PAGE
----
Was music always a big part of your life?
Karen Hewitt: My Mum loved music so the house was full of her favorites: Roy Orbison, Glen Campbell, John Denver and The Seekers. In 1974, the year Countdown began, Sundays became my favourite day of the week. From then on I was obsessed with popular music and studied every album cover I could get my hands on. I knew then that I wanted to become a recording engineer.
How did you get your start in the industry?
I sent Ted Albert a letter asking for a job. He was a true visionary in the music industry, and took a chance employing me, the country’s first female trainee at Alberts Studios, Sydney. I was 16 when I started my apprenticeship. Afterwards I wanted to learn more about acoustics, so I moved to Melbourne to work for Graham Thirkell at Platinum Studios.
Graham was a genius. The studio predominantly made its money from jingle recordings in the daytime, and I did the midnight to dawn sessions, which were mainly band demos for record companies. Most never got signed but I did record Kate Ceberano’s first time in a studio, as well as the Indigenous band No Fixed address. Later I went to work for John French at his custom-built mud brick studio, Fast Forward. This studio, in my opinion, was the best in Australia. John was an amazingly talented recording engineer; from him I learned how to give recorded sound depth and space, and to translate what producers and musicians wanted. During this time I worked on albums for the bands Goanna and Men at Work.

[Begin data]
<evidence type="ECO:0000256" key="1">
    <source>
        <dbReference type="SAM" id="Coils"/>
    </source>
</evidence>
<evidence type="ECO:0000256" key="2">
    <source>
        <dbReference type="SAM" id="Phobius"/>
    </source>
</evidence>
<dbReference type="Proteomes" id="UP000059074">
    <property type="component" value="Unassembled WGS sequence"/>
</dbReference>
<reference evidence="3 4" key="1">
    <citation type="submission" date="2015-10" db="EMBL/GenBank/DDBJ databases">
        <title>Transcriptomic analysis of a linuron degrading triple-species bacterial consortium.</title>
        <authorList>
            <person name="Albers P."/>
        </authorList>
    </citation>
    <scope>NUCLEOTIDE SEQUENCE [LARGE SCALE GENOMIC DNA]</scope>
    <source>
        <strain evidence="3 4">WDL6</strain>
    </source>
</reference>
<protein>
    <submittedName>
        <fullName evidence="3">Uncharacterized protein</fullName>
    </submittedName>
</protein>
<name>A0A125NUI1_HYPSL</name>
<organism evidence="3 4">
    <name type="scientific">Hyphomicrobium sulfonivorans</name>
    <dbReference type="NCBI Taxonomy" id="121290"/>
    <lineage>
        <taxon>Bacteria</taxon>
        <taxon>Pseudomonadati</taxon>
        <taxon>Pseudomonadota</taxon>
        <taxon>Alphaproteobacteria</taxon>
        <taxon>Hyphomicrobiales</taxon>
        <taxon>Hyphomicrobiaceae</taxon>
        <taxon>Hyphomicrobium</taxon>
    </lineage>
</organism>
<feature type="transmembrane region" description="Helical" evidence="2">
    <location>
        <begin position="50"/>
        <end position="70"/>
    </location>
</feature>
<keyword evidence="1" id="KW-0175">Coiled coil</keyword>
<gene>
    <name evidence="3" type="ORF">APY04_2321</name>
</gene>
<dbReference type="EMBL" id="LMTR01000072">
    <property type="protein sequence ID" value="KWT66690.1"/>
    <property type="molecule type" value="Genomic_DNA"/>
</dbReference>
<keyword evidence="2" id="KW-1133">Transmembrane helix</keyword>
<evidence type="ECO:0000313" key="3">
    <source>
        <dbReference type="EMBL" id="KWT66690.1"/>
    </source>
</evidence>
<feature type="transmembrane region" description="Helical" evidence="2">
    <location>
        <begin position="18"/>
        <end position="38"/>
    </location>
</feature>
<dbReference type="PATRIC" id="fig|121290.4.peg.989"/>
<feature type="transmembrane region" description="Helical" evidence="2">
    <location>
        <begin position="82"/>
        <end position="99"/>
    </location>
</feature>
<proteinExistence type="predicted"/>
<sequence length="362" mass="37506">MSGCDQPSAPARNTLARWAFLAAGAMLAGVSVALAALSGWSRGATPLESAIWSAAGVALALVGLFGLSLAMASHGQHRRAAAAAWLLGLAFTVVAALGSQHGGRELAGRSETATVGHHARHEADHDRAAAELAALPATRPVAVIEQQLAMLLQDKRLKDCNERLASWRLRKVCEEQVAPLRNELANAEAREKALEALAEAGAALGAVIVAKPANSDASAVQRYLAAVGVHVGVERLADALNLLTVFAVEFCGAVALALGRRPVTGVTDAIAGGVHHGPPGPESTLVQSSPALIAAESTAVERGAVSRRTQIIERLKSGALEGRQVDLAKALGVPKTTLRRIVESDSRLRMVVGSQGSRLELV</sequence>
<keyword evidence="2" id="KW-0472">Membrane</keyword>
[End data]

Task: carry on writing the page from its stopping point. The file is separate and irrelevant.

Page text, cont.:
After Fast Forward I took the leap to be a freelance engineer and worked mainly out of Metropolis Studios in Melbourne (formally Bill Armstrong Studios).